- Current Status
- In Season
- 111 minutes
- Wide Release Date
- Jennifer Aniston, Paul Rudd, Alan Alda, Allison Janney, John Pankow
- Nicholas Hytner
- 20th Century Fox Film Corporation
- Wendy Wasserstein
- Romance, Comedy
The sitcom ciphers in The Object of My Affection (Twentieth Century Fox) aren’t characters, exactly. They’re bundles of signifiers who move through the world caroming off each other’s readily scannable traits. How do we know that Nina (Jennifer Aniston), a cutely alluring Brooklyn social worker, is stuck with a boyfriend who’s all wrong for her? Because Vince (John Pankow), her steady of several years, is a pushy, loudmouth jerk — a lawyer — with bad hair, ratty teeth, and a smarmy way of needling people about their insecurities. It’s anyone’s guess how these two ever made it past the second date.
How do we know that Nina has fallen for her new roommate, George (Paul Rudd), a sweet, cherubically sexy — and openly gay — first-grade teacher who has just been dumped by a loutish lover of his own? Because the two become touchy-feely soul mates within five minutes and proceed to take ballroom-dance classes together. Adapted from Stephen McCauley’s 1987 novel by the playwright Wendy Wasserstein (The Heidi Chronicles) and directed by Nicholas Hytner (The Crucible), The Object of My Affection has been spun out of the familiar urban coffee-klatch myth that the only guys left who are attractive and nice have to be gay. The movie inevitably plays like an extension of the final scene of My Best Friend’s Wedding, in which Julia Roberts had to settle for Rupert Everett’s snappish gay comrade in lieu of a husband. There’s a bizarre, pre-feminist masochism to these new women’s pictures: They’re saying that the heroines have been so beaten down by their minuscule romantic options that they have given up even trying to find sex and love in the same place.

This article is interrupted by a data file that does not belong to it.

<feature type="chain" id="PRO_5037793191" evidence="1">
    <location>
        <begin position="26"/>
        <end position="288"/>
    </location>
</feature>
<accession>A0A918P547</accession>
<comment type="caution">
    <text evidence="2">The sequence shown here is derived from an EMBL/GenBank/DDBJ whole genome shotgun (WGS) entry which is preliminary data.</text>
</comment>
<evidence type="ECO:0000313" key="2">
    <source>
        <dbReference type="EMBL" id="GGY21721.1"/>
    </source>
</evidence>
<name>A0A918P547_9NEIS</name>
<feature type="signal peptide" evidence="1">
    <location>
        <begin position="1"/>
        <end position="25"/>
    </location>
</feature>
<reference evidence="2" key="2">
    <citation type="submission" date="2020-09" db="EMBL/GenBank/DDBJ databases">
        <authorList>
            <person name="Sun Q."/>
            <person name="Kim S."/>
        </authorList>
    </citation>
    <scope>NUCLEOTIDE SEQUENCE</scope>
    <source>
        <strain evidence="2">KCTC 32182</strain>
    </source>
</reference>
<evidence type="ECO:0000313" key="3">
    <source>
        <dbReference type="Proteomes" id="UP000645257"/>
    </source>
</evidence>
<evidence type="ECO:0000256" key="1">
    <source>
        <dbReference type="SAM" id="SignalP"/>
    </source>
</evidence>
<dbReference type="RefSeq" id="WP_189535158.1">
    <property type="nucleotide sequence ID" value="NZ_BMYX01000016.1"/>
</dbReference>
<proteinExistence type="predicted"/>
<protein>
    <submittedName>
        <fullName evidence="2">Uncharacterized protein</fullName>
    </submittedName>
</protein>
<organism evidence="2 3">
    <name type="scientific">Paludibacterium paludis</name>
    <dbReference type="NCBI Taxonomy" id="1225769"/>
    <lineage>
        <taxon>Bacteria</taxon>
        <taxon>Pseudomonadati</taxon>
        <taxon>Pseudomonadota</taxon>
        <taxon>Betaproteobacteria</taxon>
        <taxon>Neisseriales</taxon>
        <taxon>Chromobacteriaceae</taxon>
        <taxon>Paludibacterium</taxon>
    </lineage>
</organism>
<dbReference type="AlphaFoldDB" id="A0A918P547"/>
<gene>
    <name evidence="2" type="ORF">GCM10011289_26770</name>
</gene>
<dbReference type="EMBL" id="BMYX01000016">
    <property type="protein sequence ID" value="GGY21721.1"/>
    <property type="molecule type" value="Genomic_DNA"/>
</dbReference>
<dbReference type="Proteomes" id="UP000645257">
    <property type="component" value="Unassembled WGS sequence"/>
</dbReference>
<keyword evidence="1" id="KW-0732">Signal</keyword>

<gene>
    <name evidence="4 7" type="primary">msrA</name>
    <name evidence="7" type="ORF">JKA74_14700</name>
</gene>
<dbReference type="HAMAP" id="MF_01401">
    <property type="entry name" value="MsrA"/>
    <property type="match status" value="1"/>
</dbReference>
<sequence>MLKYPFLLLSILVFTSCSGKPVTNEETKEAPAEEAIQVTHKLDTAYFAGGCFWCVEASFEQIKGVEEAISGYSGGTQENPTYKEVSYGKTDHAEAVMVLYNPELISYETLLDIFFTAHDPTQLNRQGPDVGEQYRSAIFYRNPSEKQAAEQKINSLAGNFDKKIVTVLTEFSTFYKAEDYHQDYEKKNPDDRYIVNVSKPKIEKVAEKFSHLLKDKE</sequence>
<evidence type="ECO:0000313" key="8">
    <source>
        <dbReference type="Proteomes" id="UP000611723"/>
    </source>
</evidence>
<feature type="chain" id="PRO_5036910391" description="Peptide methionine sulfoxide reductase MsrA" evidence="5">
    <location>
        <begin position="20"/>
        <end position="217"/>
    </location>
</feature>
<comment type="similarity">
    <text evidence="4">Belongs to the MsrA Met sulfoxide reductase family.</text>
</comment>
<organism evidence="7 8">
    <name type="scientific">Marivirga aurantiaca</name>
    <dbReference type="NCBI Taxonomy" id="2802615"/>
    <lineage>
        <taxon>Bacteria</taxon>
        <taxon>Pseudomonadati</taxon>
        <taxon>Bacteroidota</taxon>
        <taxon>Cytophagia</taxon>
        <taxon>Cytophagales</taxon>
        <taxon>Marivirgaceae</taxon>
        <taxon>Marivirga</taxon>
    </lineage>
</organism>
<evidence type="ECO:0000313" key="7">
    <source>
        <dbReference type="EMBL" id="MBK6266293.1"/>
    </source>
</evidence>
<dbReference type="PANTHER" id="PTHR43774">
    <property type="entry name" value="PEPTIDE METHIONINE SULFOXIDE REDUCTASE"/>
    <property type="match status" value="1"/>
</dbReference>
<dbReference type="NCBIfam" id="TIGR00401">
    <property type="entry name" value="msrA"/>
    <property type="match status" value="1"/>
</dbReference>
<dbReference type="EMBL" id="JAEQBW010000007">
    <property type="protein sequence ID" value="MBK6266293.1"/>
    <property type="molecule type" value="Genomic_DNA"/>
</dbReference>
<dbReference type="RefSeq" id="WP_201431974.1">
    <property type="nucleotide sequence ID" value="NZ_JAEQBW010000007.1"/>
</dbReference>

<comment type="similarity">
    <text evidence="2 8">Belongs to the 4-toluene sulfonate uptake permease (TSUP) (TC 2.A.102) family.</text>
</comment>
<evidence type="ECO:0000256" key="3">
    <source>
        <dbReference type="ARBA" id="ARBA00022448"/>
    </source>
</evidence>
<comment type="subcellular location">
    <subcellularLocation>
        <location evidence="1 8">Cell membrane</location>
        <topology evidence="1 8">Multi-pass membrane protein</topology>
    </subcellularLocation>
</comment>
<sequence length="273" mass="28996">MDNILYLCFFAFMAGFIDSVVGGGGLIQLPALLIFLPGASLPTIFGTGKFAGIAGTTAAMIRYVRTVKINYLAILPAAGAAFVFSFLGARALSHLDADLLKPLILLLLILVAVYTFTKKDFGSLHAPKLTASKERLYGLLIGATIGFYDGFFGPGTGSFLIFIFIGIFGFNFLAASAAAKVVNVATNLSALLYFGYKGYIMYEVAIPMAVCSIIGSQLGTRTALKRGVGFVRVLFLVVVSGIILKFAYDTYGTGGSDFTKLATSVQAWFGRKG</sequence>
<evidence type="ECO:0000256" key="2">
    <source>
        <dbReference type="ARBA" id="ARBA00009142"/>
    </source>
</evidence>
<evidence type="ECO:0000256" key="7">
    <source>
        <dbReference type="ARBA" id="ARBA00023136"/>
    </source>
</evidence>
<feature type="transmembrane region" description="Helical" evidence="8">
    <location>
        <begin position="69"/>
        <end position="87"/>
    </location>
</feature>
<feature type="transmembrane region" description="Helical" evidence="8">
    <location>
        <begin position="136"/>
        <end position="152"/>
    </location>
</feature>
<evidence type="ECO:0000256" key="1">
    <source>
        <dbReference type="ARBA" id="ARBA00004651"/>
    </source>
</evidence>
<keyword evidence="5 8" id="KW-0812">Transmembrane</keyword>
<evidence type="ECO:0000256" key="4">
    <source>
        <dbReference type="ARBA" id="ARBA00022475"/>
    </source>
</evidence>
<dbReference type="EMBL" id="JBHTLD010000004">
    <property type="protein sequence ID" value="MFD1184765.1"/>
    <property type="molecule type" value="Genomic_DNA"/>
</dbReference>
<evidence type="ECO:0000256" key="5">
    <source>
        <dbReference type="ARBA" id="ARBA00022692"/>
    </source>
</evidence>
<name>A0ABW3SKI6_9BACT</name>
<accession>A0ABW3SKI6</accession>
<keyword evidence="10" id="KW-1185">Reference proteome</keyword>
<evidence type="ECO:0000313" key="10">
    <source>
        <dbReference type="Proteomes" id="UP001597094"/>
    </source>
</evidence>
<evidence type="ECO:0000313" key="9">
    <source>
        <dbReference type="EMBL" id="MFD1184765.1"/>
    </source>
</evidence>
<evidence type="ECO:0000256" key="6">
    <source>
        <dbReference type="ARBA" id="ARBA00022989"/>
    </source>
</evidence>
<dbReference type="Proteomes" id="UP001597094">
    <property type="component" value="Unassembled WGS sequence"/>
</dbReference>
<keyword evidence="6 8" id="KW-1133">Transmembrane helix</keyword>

When Nina discovers that she’s pregnant (by Vince, incidentally), she makes a revolutionary decision: She’ll have the baby and raise it with George, her platonic best friend/symbolic husband. George, though, falls for a hot young actor, and Nina is forced to spend the rest of the film confronting the revelation the audience has long ago come to: that this ”progressive” arrangement is doomed to fail.
Nina, of course, never displays the slightest interest in trying to find — dare I even say it? — a heterosexual boyfriend. Instead of gently suggesting that she may be running away from life, the film supports her anxious withdrawal from the dating wars by turning everyone on screen into a one-dimensional cad. As if Vince weren’t Mr. Wrong enough, Nina’s name-dropping stepsister (Allison Janney) tries to set her up with a slogan-spouting advertising executive (Bradley White). The stepsister is married to an unctuous literary superagent (Alan Alda), and George’s brother (Steve Zahn) is a horny-snake physician who rotates ”fiancees.” Is it any wonder Nina is lonely? Wasserstein, it’s clear, intends these characters to parody modern relationship perils, but there’s a difference between acknowledging romantic unhappiness and wallowing in desperation. The Object of My Affection is so riddled with cultural stereotypes, woe-is-me neurotic mopiness, and glib therapeutic compassion that by the end all it leaves you with is a waxy buildup of falseness. C-